Rabbi Mayer Twersky
Rabbi Mayer Twersky

Military Math and Mourning

Thinking about war R"l is an exercise in dialectics. In determining the justice of war R"l we appropriately think in terms of the klal [Jewish people as a whole]. For the sake of the klal, bombarded by rocket fire and vulnerable to terror tunnels, Israel was compelled to fight this just, defensive war against Hamas. The political and military establishments with overwhelming public support understood the b'derech hateva price of defensive military action. Nonetheless military math revealed that, for the klal, the price of inaction would have been greater than the tragic price of action.

When, however, we reflect upon and mourn the sacrifice of our soldiers, we think in terms of individuals. Every Jew is a world unto himself.

לפיכך נברא אדם יחידי ללמדך שכל המאבד נפש אחת מישראל מעלה עליו הכתוב כאילו איבד עולם מלא וכל המקיים נפש אחת מישראל מעלה עליו הכתוב כאילו קיים עולם מלא
Therefore HKBH created only Adam [or: one person] initially to teach you that destroying a single Jewish life is tantamount to destroying an entire world and sustaining a single Jewish life is tantamount to sustaining an entire world.[1]

The difference between a war involving thirty casualties and one involving sixty four is not of degree or magnitude. It is not that sixty four casualties represent a greater tragedy. The death of every single chayal is an unquantifiable tragedy, incalculable loss. It is impossible to quantify the loss of a unique individual who will not live his life, whose future accomplishments, attainments and progeny were all aborted[2]. It is impossible to measure the pain of bereaved parents, widows, and orphans. Klal Yisroel suffered sixty four individual, incalculable tragedies.[3]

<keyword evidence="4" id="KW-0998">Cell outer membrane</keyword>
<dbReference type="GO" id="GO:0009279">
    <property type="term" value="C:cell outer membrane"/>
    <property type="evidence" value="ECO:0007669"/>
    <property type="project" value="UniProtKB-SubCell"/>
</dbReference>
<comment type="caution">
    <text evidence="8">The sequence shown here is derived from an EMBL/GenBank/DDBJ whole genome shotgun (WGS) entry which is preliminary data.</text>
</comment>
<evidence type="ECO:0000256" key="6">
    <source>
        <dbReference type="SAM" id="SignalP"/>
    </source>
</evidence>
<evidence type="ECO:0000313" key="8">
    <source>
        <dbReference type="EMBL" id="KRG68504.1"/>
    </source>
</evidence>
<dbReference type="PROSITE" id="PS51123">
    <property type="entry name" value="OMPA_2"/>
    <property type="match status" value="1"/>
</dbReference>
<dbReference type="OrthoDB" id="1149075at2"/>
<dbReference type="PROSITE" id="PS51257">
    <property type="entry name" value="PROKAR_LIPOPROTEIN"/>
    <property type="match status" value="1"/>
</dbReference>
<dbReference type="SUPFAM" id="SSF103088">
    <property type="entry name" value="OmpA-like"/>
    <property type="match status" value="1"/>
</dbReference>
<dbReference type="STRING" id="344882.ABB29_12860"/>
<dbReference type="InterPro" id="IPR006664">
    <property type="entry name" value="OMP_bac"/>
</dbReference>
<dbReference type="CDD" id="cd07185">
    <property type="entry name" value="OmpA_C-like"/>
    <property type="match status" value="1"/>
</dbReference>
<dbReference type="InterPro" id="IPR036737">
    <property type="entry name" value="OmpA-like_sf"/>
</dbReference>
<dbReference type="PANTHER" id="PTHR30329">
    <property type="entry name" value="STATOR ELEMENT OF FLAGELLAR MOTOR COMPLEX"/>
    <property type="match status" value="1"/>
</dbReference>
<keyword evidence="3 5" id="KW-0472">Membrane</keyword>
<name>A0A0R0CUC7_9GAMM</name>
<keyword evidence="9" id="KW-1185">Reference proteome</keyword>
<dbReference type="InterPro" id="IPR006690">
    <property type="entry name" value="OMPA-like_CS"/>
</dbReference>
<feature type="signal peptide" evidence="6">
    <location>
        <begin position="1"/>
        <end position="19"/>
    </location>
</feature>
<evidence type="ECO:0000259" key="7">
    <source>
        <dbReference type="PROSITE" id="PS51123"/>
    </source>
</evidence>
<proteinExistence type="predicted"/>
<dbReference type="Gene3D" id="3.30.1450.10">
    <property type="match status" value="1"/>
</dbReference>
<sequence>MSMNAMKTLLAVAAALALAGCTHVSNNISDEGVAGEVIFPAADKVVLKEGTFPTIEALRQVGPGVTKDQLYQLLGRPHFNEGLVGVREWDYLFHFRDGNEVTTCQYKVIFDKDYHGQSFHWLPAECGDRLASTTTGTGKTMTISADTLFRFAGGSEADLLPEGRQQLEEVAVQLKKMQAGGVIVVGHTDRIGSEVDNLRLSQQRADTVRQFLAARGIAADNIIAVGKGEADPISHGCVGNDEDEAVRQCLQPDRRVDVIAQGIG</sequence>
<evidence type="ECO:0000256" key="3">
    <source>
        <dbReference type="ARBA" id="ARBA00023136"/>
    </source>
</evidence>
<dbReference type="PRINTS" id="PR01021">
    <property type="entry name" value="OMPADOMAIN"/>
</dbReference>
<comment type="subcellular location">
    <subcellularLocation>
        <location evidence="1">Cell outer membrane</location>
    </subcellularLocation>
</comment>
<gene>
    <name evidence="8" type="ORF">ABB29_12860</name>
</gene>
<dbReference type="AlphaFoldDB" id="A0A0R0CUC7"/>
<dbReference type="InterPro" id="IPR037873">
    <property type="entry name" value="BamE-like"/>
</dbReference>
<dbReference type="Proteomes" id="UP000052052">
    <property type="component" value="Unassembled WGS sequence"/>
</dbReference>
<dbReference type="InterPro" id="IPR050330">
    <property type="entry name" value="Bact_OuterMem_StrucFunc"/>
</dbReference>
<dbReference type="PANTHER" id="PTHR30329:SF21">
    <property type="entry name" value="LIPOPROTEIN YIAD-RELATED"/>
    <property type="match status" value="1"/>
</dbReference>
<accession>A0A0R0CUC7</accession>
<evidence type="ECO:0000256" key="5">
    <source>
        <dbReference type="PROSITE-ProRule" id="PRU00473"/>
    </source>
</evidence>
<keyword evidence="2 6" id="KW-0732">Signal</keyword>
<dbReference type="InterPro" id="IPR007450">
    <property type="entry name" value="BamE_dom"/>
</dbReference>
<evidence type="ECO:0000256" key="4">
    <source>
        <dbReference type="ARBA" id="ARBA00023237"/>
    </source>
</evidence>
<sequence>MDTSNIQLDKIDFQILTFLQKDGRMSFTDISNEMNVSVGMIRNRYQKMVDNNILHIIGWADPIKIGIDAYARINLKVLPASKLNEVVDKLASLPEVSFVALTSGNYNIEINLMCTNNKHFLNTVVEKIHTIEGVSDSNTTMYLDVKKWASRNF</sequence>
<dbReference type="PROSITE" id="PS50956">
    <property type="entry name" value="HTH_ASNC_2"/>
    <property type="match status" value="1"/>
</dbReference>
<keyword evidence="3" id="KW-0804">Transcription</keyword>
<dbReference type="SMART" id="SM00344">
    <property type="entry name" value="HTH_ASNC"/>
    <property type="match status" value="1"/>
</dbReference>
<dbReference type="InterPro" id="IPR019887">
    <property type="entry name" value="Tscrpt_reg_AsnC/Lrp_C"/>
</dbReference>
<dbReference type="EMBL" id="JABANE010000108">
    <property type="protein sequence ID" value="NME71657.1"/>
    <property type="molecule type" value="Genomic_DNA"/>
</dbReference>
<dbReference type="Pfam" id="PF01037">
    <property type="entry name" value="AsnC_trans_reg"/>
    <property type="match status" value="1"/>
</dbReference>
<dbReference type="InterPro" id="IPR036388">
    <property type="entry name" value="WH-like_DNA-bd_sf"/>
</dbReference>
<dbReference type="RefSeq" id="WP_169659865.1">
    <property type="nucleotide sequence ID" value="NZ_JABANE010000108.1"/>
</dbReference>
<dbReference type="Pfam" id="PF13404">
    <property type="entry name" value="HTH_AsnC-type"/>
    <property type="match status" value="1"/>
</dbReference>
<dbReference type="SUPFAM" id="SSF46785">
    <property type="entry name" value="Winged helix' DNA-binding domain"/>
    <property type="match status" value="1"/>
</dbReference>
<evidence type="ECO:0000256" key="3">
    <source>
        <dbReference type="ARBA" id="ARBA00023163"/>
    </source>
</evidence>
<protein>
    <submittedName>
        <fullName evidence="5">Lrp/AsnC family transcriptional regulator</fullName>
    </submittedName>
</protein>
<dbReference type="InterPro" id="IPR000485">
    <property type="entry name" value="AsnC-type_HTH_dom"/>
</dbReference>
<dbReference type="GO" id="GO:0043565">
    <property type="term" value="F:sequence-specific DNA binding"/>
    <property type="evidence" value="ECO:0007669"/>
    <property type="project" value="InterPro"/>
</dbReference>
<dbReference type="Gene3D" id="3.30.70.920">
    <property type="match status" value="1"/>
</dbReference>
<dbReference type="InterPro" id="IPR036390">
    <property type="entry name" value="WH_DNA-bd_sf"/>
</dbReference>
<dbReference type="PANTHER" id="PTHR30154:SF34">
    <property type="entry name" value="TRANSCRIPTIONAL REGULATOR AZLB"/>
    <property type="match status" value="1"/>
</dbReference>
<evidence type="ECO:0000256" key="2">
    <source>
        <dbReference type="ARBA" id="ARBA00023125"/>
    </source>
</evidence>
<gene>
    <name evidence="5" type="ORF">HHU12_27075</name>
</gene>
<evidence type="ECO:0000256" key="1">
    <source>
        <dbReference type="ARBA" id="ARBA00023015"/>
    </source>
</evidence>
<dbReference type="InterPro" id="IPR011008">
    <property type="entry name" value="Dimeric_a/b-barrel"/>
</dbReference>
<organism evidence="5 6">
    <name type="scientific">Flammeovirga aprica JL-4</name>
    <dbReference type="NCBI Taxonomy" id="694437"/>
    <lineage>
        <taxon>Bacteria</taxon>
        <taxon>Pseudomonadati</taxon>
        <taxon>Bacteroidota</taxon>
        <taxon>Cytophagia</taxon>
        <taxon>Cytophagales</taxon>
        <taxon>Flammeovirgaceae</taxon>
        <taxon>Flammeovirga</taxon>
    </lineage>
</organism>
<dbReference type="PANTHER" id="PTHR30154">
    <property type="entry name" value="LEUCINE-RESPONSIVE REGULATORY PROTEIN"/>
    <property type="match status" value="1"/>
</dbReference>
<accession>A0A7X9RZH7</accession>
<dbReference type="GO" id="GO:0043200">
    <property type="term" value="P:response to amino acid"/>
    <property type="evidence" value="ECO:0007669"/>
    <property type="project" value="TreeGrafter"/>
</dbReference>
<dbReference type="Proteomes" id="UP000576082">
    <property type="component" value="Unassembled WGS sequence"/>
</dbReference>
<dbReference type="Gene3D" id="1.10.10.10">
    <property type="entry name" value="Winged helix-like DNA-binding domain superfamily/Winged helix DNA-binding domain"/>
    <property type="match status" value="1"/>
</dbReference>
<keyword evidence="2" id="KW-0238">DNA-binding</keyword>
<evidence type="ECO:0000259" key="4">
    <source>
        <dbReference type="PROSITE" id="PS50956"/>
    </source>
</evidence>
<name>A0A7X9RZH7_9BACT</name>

With a profound sense of gratitude we individually mourn each and every chayal, השם יקום דמם.

מי שאמר לעולמו די הוא יאמר לצרותינו די
May He who curtailed creation put an end to our troubles.[4]

[1] Sanhedrin 37a

[2] דיני נפשות דמו ודם זרעותיו תלויין בו עד סוף העולם שכן מצינו בקין שהרג את אחיו שנאמר דמי אחיך צועקים אינו אומר דם אחיך אלא דמי אחיך דמו ודם זרעותיו One who wrongfully causes the death of another person is held liable for the loss of that person's life and of all potential future progeny to the end of time. As we find that, when speaking of Kayin, the verse says, "the bloods of your brother cry out." The verse speaks not of your brother's blood rather his bloods - his blood and the blood of [all] his [unborn] descendants. ibid.

[3] For a vital complimentary perspective, see the section "Dialectical Experience of Mourning" in, A Three Thousand Year War, TorahWeb.org

[4] Based on Rashi, Breishis 43:14

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